ReelTalk Movie Reviews  


New Reviews
SP Antarctica: A Year...
Homesman, The
Rosewater
Interstellar
Jessabelle
Theory of Everything,...
Horns
Nightcrawler
more movies...
New Features
Holiday Film Preview (2014)
Jackie Kallen & Knockout Boxing Films
Soundtrack Review: The Charge of the Light Br...
more features...
Navigation
ReelTalk Home Page
Movies
Features
Forum
Search
Contests
Customize
Contact Us
Affiliates
Advertise on ReelTalk

Listen to Movie Addict Headquarters on internet talk radio Add to iTunes

Buy a copy of Confessions of a Movie Addict



Main Page Movies Features Log In/Manage


Rate This Movie
 ExcellentExcellentExcellentExcellentExcellent
 Above AverageAbove AverageAbove AverageAbove Average
 AverageAverageAverage
 Below AverageBelow Average
 Poor
Rated 1.14 stars
by 7250 people


ReelTalk Movie Reviews
Incredibly Compelling
by Betty Jo Tucker

No film this year has moved me as much as The Impossible. Everything about this powerful movie comes together to make it one of the finest and most touching viewing experiences of 2012. Naomi Watts and Ewan McGregor deliver the best work of their careers as a desperate husband and wife who struggle to survive a tsunami disaster and to unite with their three sons. Young Tom Holland, who portrays the oldest of their boys, also stands out in a performance filled with depth and enormous sensitivity.  

Based on a true story, The Impossible starts out on a cheery note -- a vacation for the Bennett family. On a bright sunny afternoon near the beach, each one seems to be having a fun time, so what could possibly go wrong? But a slight wind soon begins to disturb the calm, and almost in the blink of an eye, huge waves thunder onto the beach destroying everything in their path. The Bennett family members become separated, with one of them badly injured. This terrifying tsunami sequence is very hard to watch yet crucial to understanding how much misery a natural catastrophe like this can inflict on people in the area impacted.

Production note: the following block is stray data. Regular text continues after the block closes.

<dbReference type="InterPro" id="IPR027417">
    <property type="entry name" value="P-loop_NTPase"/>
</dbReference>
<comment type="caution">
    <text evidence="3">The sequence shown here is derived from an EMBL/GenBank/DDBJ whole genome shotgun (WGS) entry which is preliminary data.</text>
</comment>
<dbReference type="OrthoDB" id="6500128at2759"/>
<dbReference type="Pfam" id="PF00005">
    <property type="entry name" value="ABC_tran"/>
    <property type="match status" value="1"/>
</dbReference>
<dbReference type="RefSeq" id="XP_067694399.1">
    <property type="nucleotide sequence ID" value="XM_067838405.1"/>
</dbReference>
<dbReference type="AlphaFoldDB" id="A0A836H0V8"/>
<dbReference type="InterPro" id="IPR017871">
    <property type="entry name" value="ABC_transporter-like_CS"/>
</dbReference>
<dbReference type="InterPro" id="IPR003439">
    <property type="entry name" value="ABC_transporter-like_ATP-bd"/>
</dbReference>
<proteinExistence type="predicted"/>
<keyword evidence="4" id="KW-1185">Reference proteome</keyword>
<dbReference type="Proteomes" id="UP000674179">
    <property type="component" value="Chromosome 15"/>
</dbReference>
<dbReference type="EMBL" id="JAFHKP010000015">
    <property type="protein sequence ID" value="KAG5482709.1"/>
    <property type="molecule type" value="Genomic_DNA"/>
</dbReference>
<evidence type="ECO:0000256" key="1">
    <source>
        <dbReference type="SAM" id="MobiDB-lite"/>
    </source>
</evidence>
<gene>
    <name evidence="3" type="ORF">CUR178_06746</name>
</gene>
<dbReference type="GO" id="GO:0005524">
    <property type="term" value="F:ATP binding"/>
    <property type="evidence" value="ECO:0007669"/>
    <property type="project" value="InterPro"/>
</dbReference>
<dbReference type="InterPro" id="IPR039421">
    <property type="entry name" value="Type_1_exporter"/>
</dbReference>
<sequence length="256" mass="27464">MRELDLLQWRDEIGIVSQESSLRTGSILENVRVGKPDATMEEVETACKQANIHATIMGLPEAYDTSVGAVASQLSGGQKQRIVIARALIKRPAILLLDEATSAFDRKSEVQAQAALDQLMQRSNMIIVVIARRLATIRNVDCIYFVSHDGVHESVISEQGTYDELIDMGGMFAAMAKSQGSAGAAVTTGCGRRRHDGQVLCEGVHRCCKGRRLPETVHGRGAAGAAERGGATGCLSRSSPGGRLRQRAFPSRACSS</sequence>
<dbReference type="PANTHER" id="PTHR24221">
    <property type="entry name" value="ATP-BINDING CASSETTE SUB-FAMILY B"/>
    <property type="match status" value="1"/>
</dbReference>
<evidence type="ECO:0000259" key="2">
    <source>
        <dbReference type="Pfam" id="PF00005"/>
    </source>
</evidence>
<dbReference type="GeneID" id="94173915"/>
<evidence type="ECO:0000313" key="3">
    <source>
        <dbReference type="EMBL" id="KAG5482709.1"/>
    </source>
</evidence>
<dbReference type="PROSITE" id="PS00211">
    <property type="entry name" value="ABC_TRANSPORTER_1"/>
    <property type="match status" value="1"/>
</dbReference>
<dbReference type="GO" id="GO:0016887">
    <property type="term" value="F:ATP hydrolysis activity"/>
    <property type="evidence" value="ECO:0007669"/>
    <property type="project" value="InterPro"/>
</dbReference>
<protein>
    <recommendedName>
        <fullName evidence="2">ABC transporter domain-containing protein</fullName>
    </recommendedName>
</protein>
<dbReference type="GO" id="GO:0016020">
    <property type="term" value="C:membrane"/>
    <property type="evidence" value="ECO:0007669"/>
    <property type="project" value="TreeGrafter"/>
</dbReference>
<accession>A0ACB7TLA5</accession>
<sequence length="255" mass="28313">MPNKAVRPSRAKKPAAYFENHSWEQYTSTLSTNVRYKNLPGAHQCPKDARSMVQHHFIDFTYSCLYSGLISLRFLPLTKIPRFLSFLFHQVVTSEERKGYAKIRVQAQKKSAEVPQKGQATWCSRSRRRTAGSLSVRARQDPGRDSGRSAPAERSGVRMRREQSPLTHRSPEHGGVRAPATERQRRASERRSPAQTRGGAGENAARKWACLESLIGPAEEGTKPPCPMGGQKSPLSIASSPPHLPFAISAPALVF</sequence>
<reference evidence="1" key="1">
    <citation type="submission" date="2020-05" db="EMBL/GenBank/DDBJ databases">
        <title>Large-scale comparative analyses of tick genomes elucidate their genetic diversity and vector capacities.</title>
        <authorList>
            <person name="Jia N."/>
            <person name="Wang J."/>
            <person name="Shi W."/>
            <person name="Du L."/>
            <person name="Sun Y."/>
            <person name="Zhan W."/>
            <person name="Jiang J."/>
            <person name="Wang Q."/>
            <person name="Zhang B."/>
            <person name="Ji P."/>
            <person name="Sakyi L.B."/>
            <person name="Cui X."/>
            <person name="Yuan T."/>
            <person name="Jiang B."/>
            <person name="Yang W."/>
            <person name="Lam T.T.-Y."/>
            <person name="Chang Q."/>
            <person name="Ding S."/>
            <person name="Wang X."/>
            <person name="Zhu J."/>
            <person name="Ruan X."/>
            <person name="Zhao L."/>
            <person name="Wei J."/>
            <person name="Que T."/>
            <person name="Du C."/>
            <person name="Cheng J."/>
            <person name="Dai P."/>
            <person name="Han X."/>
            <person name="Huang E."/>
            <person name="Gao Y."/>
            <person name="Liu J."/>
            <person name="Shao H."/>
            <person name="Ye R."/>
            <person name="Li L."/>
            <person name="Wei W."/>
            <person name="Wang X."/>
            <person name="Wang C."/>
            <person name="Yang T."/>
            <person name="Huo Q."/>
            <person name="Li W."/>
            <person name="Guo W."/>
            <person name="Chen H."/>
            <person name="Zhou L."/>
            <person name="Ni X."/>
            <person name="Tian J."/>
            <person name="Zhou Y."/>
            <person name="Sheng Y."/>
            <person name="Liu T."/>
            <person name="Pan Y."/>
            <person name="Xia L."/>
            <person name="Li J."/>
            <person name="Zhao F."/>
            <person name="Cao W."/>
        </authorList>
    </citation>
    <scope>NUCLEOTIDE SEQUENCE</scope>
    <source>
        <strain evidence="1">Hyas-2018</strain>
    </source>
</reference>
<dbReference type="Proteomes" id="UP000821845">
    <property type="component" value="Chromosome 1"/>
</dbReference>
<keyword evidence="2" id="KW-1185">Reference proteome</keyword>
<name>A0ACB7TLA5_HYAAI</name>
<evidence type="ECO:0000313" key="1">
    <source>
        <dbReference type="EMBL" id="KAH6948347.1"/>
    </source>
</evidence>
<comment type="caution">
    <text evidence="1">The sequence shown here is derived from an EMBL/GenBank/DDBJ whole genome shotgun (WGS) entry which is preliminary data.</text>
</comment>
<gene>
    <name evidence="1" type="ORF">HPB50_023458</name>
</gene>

We first see Maria (Watts) and her oldest son Lucas (Holland) trying to stay together as they look for any way to survive. Lucas becomes highly protective of his mom, and this part of the film showcases Hollandís remarkable acting ability. Watts also does a great job projecting her characterís courage and suffering. Itís a bravura performance, and we canít help caring deeply about her!

In the meantime, Henry (McGregor) and the two youngest boys (Samuel Joslin and Oaklee Pendergast, the cutest kids ever) face serious problems of their own. Plus they donít know where Mary and Lucas are -- or even if they are still alive. Then, sadly, Henry must leave them for a time to look for the rest of his family. McGregor matches Watts and Holland in his ability to show persistence, bravery and emotional distress here. He endows Henry with admirable characteristics that draw us to him whenever heís on camera.

J. A. Bayonaís impeccable direction, a splendid screenplay by Sergio G. Sanchez, intense background music by Fernando Velazquez, and the amazing cinematography of Oscar Faura increase the chances of this motion picture receiving many well-deserved accolades during the current awards season.

If you enjoy inspirational films filled with incredible suspense, donít miss The Impossible.               

(Released by Summit Entertainment and rated ďPG-13Ē for intense realistic sequences, including disturbing injury images and brief nudity.) 

For more information about this film, go to the Internet Movie Data Base or Rotten Tomatoes website. 


                                                                                                                                                                               
 
© 2014 - ReelTalk Movie Reviews
Website designed by Dot Pitch Studios, LLC